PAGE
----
Niko Kriegeskorte, a vision researcher and fMRI methodologist at the NIH, has started blogging his meditations on the future of scientific publishing (HT Ken Norman). The Last Psychiatrist provides commentary similar in content but different in character; Kriegeskorte is a utopian on this topic, and TLP seems to view himself as a Neroid figure. (Me, I’m listening to Lily Allen sing about her ex-boyfriend’s tiny penis.) Anyway, there are some comments I’d like to pick at in each.
NK: “The fact that reviews are public makes reviewing a more meaningful and motivating activity… The power lost [deciding a paper’s fate — mjw] is the kind of power that corrupts, the power gained [providing constructive public commentary — mjw] is the kind of power that challenges us in a positive way.” I wonder, only somewhat cynically, if the latter sentence in that quote doesn’t contradict the former. If I’m deciding a paper’s fate, I feel obliged to be careful in my review; if I’m one voice in a chorus, I might be less motivated to be thorough, if I’m motivated to weigh in at all.
TLP: “Journals are the rating agencies, Moody’s, they keep it sustainable by giving it AAA rating. The ratings agencies are precisely what keeps the bubble inflated, just like with the mortgages, they are what keeps research money pouring into the system.” There’s something to this — when someone on a grant review panel doesn’t know the people on a given application, their publication records are an obvious thing to look at, and of course there are various less direct ways that publication record and money are related, like tenure calculations and the ability to impress people by saying “author of x scientific papers” in your bio. The question is, what’s the better metric? Of course, any grant application contains a more obviously relevant component, namely the research proposal — presumably an excellent proposal ought to outweigh publication records; past performance doesn’t always predict future performance. The counterargument is obvious: Research is expensive; labs that have proved they can deliver deserve an advantage. The counter-counterargument is almost as obvious: Publishing isn’t “delivering.” Creating knowledge is delivering. The two aren’t necessarily all that related, although maybe some of Niko’s proposed measures would bring them closer together.
NK: “… journal prestige as an evaluative signal is compromised by circularity: Prestige derives from journal impact factors, which in turn depend on citation frequencies. Since a paper published in Nature will be cited more than the same paper published in a specialized journal, prestige –- once acquired -– creates its own reality.” I don’t have much to add to this, but it’s kind of fantastic coming from Niko, since he’s so sensitive to issues of circularity in fMRI research…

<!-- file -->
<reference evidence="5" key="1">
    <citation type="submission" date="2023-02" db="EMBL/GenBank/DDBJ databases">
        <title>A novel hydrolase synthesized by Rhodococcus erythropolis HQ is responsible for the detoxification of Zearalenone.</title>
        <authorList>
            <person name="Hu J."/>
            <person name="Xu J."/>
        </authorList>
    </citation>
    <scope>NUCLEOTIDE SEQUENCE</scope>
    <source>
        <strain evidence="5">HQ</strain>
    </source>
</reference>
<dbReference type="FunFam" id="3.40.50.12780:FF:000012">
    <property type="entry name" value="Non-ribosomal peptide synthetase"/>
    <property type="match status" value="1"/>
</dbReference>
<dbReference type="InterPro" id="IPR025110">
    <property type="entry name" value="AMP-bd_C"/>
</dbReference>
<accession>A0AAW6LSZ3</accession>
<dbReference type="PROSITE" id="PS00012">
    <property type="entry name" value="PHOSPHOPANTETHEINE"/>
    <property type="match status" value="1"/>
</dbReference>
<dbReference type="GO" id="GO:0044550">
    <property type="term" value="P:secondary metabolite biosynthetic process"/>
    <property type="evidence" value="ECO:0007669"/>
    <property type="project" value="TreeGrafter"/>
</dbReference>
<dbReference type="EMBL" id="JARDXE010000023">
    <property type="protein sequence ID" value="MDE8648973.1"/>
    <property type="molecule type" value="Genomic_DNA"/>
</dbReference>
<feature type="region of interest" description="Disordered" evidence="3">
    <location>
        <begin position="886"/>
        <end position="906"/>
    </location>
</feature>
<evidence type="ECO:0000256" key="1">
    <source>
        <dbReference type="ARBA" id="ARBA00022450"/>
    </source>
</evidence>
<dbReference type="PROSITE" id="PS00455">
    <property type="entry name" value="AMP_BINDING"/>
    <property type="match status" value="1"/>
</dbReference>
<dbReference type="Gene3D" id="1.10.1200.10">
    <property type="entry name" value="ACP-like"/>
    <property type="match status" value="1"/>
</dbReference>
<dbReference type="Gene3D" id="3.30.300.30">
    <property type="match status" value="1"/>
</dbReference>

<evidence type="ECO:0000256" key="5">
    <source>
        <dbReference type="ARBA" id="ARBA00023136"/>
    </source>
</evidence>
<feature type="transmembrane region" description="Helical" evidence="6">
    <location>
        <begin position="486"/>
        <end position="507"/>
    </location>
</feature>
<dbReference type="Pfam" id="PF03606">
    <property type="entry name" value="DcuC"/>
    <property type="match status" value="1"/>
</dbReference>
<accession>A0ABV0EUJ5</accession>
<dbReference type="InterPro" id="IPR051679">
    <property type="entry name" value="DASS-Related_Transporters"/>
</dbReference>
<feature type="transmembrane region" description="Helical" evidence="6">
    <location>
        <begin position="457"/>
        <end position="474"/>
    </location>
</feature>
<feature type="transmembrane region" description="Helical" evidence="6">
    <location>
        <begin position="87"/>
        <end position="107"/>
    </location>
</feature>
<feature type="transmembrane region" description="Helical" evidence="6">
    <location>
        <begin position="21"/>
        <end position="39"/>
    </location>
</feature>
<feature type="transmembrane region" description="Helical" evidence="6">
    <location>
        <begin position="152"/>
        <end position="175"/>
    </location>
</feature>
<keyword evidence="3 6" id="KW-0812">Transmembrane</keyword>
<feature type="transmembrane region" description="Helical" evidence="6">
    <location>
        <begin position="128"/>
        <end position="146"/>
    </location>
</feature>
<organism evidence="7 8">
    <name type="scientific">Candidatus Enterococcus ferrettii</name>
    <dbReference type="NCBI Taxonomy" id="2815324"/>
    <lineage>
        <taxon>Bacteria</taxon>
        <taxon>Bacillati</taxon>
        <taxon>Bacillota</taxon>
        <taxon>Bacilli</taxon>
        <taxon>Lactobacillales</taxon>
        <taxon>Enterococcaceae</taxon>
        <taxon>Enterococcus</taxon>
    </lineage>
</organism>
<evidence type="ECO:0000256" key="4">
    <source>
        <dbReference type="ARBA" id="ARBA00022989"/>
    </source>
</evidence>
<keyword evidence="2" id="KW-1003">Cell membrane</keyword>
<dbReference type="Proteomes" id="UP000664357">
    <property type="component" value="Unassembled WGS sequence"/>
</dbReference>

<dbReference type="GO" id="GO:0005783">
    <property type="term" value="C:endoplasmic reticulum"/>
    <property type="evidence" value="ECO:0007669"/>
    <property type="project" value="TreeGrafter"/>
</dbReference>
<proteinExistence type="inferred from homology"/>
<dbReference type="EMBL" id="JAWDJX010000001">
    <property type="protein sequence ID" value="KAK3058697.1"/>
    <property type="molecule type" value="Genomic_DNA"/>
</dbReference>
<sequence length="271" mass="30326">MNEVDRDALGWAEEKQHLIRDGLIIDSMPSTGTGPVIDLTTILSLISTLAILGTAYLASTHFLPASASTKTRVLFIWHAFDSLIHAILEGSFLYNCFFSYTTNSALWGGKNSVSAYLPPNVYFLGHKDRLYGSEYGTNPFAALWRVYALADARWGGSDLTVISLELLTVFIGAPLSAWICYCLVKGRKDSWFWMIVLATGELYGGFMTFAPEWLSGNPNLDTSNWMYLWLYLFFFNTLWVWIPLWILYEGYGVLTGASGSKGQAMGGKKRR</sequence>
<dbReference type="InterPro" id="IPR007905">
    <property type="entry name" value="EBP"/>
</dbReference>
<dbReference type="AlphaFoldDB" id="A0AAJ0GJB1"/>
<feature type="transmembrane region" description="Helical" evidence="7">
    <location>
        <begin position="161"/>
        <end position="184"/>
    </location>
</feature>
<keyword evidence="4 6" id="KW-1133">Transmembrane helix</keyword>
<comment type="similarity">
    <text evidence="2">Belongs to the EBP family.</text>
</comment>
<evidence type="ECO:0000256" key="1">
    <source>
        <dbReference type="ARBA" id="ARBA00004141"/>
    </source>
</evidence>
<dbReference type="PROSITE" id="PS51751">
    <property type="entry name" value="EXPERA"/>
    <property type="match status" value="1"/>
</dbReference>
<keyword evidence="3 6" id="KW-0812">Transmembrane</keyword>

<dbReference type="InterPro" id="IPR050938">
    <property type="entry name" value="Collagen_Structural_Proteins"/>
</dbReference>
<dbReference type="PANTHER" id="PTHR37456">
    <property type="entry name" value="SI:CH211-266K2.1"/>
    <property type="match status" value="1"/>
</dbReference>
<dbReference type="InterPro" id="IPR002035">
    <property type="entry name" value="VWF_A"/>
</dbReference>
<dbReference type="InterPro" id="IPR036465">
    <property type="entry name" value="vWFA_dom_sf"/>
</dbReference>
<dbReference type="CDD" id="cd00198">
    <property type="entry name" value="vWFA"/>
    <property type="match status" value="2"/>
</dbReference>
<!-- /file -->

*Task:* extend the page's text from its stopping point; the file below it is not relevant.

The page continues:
TLP: “If someone could look behind the ratings, and take measure of the actual value of the research, the bubble would pop faster than, well, you get the idea. Then there’s the ‘systemic risk.’ Journals collapse, academic centers collapse from lack of funding, Pharma loses the AAA rating on their studies which are done by academics, published in journals, etc.” The prospect of this happening is totally fascinating to a junior scientist who doesn’t yet have a career stake in the entrenched system; anything that increases the likelihood of not being forced to run a big lab to survive in cognitive neuroscience is interesting to me. However, I’m not sure how much sense the meltdown scenario makes. The analogy with AAA ratings on toxic assets is limited because — and this is a problem, but it’s not the same problem — very few people are qualified to assess return on scientific investment. Toxic assets are a problem because people thought (still think?) that money was going to emerge from them when there wasn’t any money there, and they claimed to have wealth based on that assurance. No one’s securitizing scientific grants as though they were debt; no one’s writing down future scientific knowledge as an asset. Maybe we should be, but we’re not.
I may have taken the analogy too literally; for science to melt down, it doesn’t have to take the financial system with it. The point is, if whoever sets the budget for the granting agencies decides that return on scientific investment is insufficient, science funding will contract, which will be destructive, albeit possibly in a sort of cleansing or cauterizing way. What’s not clear to me is that the esteem of funders for science in general rests on the “AAA ratings” provided by journals. The esteem of funders for specific investigators might — and the demise of journals might be salutary for that reason, allowing more investigators to work at a more modest funding level or rewarding more speculative or diverse lines of work. (Alternatively, it would remove a valuable source of signal to funders and degrade the quality of scientific research by giving more awards to the undeserving. Niko, TLP and I are all skeptical about that, but we might not be right.)
Anyway, enough of that for now; I’m supposed to be writing my dissertation, or at least sleeping…